How to Install a Bathtub Yourself: Removing and Replacing

Learning how to install a bathtub can really make a splash in your bathroom

Deane Biermeier
Written by Deane Biermeier
Updated September 23, 2022
luxury bathroom with shower and soaking tub
Photo: Hero Images / Adobe Stock
Difficulty

Challenging

Big project; big rewards.

Time to complete

6 hours

One full day of labor, plus additional days to repair walls.

Cost

$500–$1,000

You’ll spend a lot on supplies, but you may still save money by DIYing.

Need professional help with your project?
Get quotes from top-rated pros.

What you'll need:

TOOLS

  • Safety glasses
  • Ear protection
  • Work gloves
  • Measuring tape
  • Pencil
  • Bubble level
  • Tub drain tool
  • Adjustable pliers
  • Screwdrivers
  • Hammer
  • Utility knife
  • Caulk gun
  • Drill with screwdriver bit
  • Prybar (optional)
  • Sledgehammer (optional)
  • Reciprocating saw (optional)
  • Mortar mixing tools (optional)
  • Allen wrench (optional)
  • Strap wrench (optional)

SUPPLIES

  • Tub-and-tile bathroom caulk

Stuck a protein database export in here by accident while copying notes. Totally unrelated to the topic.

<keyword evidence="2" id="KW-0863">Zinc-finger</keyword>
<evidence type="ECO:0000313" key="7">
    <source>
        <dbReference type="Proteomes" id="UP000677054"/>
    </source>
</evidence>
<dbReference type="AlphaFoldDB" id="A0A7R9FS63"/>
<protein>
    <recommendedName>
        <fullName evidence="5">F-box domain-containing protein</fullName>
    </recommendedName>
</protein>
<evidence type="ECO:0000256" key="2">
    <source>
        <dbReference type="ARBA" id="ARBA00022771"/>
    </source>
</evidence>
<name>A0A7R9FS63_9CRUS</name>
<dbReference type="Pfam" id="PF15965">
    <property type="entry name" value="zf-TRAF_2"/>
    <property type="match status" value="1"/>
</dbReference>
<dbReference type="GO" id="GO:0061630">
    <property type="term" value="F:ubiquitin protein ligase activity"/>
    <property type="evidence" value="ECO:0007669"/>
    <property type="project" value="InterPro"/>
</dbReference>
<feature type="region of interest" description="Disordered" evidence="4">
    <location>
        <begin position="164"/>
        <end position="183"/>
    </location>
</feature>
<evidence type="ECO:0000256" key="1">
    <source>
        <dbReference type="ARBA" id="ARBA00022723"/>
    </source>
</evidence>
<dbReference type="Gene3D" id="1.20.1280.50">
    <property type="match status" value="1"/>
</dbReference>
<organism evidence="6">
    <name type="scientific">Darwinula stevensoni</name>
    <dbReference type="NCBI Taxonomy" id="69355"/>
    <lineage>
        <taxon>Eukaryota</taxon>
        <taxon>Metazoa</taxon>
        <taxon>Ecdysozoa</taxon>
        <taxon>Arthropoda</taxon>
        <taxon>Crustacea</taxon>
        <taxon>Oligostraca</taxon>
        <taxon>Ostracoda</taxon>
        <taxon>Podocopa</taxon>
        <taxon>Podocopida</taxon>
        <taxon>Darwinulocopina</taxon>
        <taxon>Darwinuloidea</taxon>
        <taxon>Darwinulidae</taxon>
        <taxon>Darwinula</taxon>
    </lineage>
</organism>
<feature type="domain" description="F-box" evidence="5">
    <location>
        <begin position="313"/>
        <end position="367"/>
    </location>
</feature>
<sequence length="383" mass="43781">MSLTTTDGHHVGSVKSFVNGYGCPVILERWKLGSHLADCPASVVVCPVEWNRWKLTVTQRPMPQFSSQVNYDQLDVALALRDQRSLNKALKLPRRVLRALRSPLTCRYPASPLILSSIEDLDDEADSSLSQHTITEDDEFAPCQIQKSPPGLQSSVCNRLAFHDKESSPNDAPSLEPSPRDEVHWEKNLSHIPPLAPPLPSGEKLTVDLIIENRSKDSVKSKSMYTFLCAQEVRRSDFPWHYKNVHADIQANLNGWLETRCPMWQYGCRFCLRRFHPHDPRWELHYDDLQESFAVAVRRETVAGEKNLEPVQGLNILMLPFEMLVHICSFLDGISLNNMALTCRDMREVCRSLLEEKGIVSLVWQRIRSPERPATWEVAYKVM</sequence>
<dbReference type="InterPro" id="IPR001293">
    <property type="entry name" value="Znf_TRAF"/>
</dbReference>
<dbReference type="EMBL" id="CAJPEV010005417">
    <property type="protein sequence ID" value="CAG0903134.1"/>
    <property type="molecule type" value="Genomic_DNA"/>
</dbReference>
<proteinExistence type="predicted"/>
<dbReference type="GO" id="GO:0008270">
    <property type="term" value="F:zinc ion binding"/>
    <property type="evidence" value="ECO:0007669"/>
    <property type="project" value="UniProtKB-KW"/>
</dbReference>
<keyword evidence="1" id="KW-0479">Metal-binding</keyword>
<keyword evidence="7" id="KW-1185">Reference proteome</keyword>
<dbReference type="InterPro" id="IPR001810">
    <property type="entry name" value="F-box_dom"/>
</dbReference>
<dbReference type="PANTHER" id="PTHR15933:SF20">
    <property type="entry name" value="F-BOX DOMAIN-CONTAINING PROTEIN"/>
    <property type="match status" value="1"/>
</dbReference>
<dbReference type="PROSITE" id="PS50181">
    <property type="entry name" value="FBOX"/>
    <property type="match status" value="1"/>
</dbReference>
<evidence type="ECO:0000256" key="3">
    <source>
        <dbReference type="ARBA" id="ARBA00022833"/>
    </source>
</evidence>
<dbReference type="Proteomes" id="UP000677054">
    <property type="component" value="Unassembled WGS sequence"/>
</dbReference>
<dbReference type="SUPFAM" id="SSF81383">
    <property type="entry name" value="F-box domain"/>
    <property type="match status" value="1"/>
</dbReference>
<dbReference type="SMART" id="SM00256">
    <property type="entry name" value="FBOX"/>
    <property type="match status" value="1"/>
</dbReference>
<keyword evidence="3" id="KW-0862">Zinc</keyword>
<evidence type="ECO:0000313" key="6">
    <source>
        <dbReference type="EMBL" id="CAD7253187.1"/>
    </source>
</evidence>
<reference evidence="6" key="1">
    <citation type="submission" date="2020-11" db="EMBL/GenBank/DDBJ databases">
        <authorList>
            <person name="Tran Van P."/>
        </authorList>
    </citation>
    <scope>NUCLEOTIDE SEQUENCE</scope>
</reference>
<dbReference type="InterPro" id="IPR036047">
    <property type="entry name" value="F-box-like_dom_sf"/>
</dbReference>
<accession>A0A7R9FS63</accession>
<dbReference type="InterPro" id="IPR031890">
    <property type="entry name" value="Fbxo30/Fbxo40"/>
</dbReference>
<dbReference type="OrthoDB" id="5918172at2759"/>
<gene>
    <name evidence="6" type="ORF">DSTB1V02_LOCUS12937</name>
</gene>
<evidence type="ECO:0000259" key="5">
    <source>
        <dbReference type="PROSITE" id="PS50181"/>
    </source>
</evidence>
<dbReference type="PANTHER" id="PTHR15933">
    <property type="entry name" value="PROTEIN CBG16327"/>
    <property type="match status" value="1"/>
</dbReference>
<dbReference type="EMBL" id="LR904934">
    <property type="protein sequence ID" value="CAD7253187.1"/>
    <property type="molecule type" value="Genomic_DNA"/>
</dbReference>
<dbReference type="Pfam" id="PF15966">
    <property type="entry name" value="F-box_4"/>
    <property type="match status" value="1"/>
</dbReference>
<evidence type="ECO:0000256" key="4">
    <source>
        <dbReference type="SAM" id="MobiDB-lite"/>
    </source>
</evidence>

• Exterior grade screws
  • Plumber’s putty
  • Two-by-four-by-five lumber
  • Cardboard
  • New bathtub
  • Exterior grade flat washers (optional)
  • Roofing nails (optional)
  • Mortar (optional)
  • Shims (optional)

Replacing your bathtub is a big project that can beautify your bathroom and make bath time inviting again. You can employ your intermediate DIY skills with patience and an assistant to accomplish the job over a weekend. If you’re up to the challenge, removing and replacing your bathtub can save you money over a complete bathroom remodel, and you’ll save big by providing the labor yourself.

Prepping to Replace Your Bathtub

The key to success when installing a new bathtub is to make sure the new one fits perfectly in the void left by removing the old tub. Most alcove-style bathtubs measure 5-feet long and between 28- and 34-inches deep. It’s challenging to get an exact measurement from the existing tub while it’s still in place. Fortunately, bathtubs come in standard sizes, so your educated guess from the tape measure will be the correct measurement.

Choose a new bathtub with the drain location on the same side as the existing drain. Before starting work on the bathtub, remove the tub spout if it's less than several inches from the top of the tub. Use an Allen wrench or strap wrench to remove it, depending on the style of the spout.